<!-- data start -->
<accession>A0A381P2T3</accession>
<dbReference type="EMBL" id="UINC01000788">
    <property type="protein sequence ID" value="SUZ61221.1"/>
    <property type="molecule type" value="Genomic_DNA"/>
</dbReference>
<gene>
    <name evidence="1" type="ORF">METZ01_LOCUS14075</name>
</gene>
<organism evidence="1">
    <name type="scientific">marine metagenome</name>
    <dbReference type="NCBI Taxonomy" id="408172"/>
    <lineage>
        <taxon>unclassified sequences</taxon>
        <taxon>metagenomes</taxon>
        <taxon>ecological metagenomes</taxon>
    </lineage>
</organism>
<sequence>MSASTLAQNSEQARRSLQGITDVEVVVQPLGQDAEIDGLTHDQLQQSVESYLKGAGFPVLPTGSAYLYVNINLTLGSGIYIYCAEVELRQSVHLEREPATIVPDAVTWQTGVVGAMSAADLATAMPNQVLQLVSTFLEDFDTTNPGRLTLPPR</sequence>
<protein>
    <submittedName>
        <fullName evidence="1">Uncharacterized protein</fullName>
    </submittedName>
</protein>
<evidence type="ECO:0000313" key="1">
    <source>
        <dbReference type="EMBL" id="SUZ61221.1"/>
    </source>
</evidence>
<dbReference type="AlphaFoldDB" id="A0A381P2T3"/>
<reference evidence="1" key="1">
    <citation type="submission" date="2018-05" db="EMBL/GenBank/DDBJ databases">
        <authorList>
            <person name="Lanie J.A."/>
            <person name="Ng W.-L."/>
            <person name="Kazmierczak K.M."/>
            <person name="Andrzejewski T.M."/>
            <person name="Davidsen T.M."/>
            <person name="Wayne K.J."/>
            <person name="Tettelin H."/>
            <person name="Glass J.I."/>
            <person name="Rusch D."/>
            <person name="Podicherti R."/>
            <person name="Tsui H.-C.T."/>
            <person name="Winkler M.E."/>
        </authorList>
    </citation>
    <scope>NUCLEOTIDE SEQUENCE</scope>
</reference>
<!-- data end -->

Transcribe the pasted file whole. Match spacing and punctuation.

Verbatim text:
<accession>A0A381P2T3</accession>
<dbReference type="EMBL" id="UINC01000788">
    <property type="protein sequence ID" value="SUZ61221.1"/>
    <property type="molecule type" value="Genomic_DNA"/>
</dbReference>
<gene>
    <name evidence="1" type="ORF">METZ01_LOCUS14075</name>
</gene>
<organism evidence="1">
    <name type="scientific">marine metagenome</name>
    <dbReference type="NCBI Taxonomy" id="408172"/>
    <lineage>
        <taxon>unclassified sequences</taxon>
        <taxon>metagenomes</taxon>
        <taxon>ecological metagenomes</taxon>
    </lineage>
</organism>
<sequence>MSASTLAQNSEQARRSLQGITDVEVVVQPLGQDAEIDGLTHDQLQQSVESYLKGAGFPVLPTGSAYLYVNINLTLGSGIYIYCAEVELRQSVHLEREPATIVPDAVTWQTGVVGAMSAADLATAMPNQVLQLVSTFLEDFDTTNPGRLTLPPR</sequence>
<protein>
    <submittedName>
        <fullName evidence="1">Uncharacterized protein</fullName>
    </submittedName>
</protein>
<evidence type="ECO:0000313" key="1">
    <source>
        <dbReference type="EMBL" id="SUZ61221.1"/>
    </source>
</evidence>
<dbReference type="AlphaFoldDB" id="A0A381P2T3"/>
<reference evidence="1" key="1">
    <citation type="submission" date="2018-05" db="EMBL/GenBank/DDBJ databases">
        <authorList>
            <person name="Lanie J.A."/>
            <person name="Ng W.-L."/>
            <person name="Kazmierczak K.M."/>
            <person name="Andrzejewski T.M."/>
            <person name="Davidsen T.M."/>
            <person name="Wayne K.J."/>
            <person name="Tettelin H."/>
            <person name="Glass J.I."/>
            <person name="Rusch D."/>
            <person name="Podicherti R."/>
            <person name="Tsui H.-C.T."/>
            <person name="Winkler M.E."/>
        </authorList>
    </citation>
    <scope>NUCLEOTIDE SEQUENCE</scope>
</reference>